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Chapter 9 - Chemical Disposition - hdbk11392003vol30121
Chemical Management (Volume 3 of 3) Consolidated Chemical User Safety and Health Requirements - index
Requirements for Chemical Disposition cont'd - hdbk11392003vol30123

organizations that are involved in the utilization and disposition of chemicals and chemical products.
It does not cover requirements related to chemical storage (refer to Chapter 5 of this document),
transportation (refer to Chapter 4 of this document), or waste operations, including the identification,
storage, handling, transportation, and disposal of waste.
[NOTE: Throughout this document, the term "chemicals" is used to indicate chemicals and/or
chemical products. For purposes of this document, the terms, "personal property" and "property",
as used in the property management regulations, mean chemicals and/or chemical products, unless
otherwise specified.]
This chapter addresses the disposition of chemicals belonging to any of the following categories
under DOE-PMR, FPMR or FMR, namely, high risk (personal) property (see definition), hazardous
property (see definition), hazardous materials (see definition), extremely hazardous materials (see
definition), dangerous property (see definition), and certain categories of property that require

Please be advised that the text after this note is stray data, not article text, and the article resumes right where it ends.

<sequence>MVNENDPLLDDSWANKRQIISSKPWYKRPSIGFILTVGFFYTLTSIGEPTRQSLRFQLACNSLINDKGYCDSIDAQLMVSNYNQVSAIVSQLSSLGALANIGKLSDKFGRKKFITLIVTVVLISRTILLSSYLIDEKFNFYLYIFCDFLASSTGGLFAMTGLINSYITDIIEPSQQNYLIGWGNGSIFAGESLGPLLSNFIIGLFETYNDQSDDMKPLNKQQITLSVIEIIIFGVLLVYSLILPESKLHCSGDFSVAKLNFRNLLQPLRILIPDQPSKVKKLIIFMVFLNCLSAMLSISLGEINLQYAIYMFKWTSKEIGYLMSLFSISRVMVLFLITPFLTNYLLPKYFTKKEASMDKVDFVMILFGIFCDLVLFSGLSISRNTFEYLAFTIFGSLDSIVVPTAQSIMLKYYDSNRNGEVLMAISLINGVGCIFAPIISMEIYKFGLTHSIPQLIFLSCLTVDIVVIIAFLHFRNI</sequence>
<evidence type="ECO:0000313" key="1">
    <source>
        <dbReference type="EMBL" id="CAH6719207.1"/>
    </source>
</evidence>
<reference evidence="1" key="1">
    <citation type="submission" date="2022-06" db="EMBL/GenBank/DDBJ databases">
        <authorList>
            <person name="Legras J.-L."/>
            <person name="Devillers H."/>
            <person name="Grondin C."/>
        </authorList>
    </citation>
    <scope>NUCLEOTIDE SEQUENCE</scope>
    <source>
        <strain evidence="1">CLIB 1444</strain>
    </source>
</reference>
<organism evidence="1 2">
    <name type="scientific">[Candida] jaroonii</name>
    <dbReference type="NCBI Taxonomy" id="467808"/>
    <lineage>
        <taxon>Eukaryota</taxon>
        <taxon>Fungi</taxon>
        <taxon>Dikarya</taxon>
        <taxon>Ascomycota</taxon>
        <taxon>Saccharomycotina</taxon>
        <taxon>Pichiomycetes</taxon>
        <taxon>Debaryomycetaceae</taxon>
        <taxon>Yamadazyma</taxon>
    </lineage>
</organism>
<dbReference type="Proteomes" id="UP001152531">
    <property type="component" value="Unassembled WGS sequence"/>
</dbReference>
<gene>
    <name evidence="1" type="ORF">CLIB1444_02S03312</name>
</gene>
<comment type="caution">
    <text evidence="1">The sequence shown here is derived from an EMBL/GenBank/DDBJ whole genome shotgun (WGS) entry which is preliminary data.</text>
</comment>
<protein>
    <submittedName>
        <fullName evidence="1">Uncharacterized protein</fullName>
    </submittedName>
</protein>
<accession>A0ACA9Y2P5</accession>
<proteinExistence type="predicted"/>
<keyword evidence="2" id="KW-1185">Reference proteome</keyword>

special handling (see definition). Nuclear materials and radiological materials are excluded from the
scope of this chapter.
Among the ten categories of high risk personal property, only excess chemicals identified as
hazardous property, export controlled property (see definition), and proliferation-sensitive property
(see definition) are within the scope of this chapter.
The DOE-PMR (41CFR109) implements and supplements the FPMR (41CFR101) issued by the
General Services Administration (GSA) and will supercede the FPMR in the event of a deviation
affecting the DOE's personal property management program. The FPMR and DOE-PMR apply to all
direct operations and to designated contractors. The DOE-PMR does not apply to facilities and
activities conducted under Executive Order 12344, "Naval Nuclear Propulsion Program" (February 1,
1982) and Public Law 98-525, "Department of Energy National Security and Military Applications of
Nuclear Energy Authorization Act of 1985".
The FMR (41CFR102) is the successor regulation to the FPMR and it applies to executive agencies
such as DOE, unless otherwise extended to Federal agencies in specific parts of the CFR.
The requirements included in this chapter come from sources that have different safety purposes. As
a result, some of these requirements may not always be applicable to the work being performed at an
individual site or facility. It is the responsibility of each user to determine the applicability of specific
requirements to their work and how they are implemented. The reference sources for the
requirements included in this chapter can be used to determine the applicability of those requirements
to the work being performed.
3.0 Definitions and Acronyms
See Glossary.
4.0 Requirements for Chemical Disposition
Consolidated Requirements
4.1 Disposition of Excess (or Surplus) Chemicals
[NOTE: Prescribed disposition options, in a descending order of
implementation, may include reutilization within the DOE complex,

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